In fact, there are stages of the story wherein each of the various family members take that “central” role—whatever that really means—to drive the plot. Tael has the same naivety as Fig with none of the arsehole-attitude, but a lot more credulity; Sal is an idealist trying to make the best of it; Tibitha is a disillusioned leader who doesn’t believe her own lessons anymore, and Stote is… well. Stote’s a very complicated fellow. The plot of DISENCHANTED is so elaborately interwoven—I have multi-colored narrative charts here fit to smite an editor’s sanity—that there shouldn’t ever be a point in which all the characters aren’t embroiled in ongoing and proactive events, so it’s really just a case of figuring out which one is having the most dramatic impact at any one time. Ideally, readers will variously identify with one character slightly more than the others. But frankly, you could take the macro position that DISENCHANTED is the story of the family rather than of any one or other of its members.
As for other characters not yet introduced, there are a couple still to appear. More notably, there are a couple of seemingly minor roles which are going to become very pivotal over the next few arcs.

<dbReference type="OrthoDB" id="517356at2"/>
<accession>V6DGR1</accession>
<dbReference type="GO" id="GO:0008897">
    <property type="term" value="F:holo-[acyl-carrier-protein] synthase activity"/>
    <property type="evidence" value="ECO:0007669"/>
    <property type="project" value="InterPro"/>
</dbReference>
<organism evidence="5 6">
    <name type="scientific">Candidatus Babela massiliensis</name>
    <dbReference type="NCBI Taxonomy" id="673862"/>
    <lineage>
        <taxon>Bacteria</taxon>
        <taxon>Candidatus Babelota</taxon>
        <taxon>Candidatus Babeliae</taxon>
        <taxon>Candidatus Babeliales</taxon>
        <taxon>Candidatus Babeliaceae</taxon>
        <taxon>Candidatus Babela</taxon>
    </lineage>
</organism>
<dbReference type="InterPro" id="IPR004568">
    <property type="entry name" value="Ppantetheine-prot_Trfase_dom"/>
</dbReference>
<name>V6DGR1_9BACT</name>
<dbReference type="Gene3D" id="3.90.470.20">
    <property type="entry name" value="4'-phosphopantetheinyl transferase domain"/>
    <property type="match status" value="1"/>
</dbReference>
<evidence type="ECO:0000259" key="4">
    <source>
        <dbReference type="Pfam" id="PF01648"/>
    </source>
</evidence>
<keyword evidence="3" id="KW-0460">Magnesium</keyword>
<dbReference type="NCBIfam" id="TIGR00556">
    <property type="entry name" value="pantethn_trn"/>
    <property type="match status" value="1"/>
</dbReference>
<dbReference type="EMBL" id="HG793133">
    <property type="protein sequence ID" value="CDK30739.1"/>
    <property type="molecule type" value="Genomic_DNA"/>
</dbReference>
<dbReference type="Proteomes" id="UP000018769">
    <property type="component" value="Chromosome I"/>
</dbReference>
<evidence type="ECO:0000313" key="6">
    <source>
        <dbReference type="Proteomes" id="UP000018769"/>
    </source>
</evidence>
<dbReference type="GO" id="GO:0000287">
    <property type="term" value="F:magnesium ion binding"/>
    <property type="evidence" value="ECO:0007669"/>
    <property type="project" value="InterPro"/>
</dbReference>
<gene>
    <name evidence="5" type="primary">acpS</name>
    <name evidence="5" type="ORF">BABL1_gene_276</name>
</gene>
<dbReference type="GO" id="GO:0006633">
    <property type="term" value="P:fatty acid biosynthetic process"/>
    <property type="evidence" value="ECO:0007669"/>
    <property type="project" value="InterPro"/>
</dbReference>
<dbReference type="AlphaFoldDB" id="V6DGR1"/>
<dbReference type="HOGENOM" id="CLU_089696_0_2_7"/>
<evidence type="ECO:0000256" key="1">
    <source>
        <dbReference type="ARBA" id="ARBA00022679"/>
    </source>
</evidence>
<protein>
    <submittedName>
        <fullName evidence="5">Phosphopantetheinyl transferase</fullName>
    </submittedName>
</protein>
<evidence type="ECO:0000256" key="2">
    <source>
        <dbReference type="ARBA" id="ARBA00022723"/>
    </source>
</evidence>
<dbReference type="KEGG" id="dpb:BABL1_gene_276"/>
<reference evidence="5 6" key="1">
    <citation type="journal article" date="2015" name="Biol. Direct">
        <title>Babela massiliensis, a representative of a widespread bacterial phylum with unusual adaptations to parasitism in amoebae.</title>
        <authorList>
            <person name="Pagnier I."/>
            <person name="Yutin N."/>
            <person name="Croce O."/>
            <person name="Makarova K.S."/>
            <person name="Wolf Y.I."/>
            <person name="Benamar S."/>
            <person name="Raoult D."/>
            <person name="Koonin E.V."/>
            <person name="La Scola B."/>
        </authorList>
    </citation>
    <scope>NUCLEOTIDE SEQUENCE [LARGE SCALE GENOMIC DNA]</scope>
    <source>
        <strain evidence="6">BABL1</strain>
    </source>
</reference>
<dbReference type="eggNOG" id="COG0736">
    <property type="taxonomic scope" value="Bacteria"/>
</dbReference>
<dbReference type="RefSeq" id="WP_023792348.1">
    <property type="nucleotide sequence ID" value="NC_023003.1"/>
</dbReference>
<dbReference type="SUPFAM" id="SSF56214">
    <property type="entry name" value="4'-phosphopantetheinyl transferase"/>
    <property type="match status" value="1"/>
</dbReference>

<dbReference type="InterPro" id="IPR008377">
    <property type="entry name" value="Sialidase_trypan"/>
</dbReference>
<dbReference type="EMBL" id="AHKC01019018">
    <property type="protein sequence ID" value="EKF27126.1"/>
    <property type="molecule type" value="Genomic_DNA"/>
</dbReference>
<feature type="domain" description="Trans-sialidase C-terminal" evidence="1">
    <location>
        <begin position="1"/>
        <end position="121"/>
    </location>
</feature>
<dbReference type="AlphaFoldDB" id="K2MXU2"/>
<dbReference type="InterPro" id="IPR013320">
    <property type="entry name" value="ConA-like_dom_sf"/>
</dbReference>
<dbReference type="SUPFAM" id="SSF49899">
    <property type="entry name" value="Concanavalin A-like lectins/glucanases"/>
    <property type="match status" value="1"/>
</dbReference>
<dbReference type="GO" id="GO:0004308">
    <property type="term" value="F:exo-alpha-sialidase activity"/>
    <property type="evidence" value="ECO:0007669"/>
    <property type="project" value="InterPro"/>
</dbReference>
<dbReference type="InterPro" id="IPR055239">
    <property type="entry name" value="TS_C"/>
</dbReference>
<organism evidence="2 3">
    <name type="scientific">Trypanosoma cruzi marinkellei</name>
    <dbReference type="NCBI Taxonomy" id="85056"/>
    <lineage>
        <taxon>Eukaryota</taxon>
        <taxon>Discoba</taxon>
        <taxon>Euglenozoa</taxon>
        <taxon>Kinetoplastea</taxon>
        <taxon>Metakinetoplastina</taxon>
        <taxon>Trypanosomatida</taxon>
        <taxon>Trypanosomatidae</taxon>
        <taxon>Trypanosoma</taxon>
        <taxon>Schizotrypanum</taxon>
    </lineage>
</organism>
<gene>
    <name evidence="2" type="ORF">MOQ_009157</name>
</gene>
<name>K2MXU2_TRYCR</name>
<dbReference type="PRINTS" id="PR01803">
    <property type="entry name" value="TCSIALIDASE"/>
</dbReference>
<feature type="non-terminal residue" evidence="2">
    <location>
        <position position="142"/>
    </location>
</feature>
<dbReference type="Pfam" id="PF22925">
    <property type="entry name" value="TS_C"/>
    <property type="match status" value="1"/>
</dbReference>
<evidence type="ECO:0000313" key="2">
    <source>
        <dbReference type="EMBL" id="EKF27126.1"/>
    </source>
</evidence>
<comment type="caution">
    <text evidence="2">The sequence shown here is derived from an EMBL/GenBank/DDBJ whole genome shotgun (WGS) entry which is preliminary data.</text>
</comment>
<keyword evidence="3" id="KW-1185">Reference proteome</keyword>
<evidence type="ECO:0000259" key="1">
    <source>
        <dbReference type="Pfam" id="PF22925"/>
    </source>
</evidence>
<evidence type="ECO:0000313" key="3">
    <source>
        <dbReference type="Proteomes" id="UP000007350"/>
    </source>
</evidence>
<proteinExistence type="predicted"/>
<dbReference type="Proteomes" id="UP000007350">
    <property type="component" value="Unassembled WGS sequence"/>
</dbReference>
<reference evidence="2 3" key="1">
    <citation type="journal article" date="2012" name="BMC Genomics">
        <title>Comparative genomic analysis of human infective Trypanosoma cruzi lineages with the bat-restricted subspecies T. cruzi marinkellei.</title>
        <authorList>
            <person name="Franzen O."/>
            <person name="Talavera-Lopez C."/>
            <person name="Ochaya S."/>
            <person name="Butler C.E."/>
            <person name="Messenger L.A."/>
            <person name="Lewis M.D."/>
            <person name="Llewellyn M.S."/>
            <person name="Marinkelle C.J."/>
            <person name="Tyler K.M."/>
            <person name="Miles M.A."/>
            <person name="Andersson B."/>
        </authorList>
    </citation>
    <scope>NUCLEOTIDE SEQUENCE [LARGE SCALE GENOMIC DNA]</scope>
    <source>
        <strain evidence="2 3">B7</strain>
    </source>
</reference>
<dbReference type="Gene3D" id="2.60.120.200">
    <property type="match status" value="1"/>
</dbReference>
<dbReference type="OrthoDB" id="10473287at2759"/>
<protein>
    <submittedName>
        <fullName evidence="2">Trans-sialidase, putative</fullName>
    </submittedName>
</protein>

FM. DISENCHANTED has a lot in common with books like PREACHER, HELLBLAZER, MERCY SPARX, and ANGEL SANCTUARY in that it’s terribly attractive for storytellers to take a “sacred” religious notion and drag it through the mud. Comics writers do it a lot with superheroes, too. Why do you think this is such an effective narrative tool?
SS. Good question. I’d offer that it’s a natural part of the narrative instinct. I think people in general, and writers in particular, have a believability threshold when it comes to goodness, moral decency, or sacredness: we simply struggle to feel interested-in, related-to, or inspired-by characters or concepts which are too bloody perfect. We’re so inherently aware of our own capacity to be flawed that we’re incapable of sustaining belief in anything more than a couple of notches higher up the scale. It follows that storytellers are forever looking for new angles, new perspectives, and new challenges to deploy against any cultural paragon of virtue, be it a god, a superman, or a folkloric tradition. In as much as most writers would probably agree a good piece of work should have some sort of socially-valuable meaning—the moral at the end of the story—I guess you could look at the practice of writing as “testing moral archetypes to destruction”.
In the case of DISENCHANTED, there’s that extra layer of meta importance, too. I’m of the opinion most of human experience can be described as an expression of the technology that is The Story. When your characters and their world are quite literally part of that technology because they’re a result of folklore itself, you can have some fun with the overarching themes of the piece.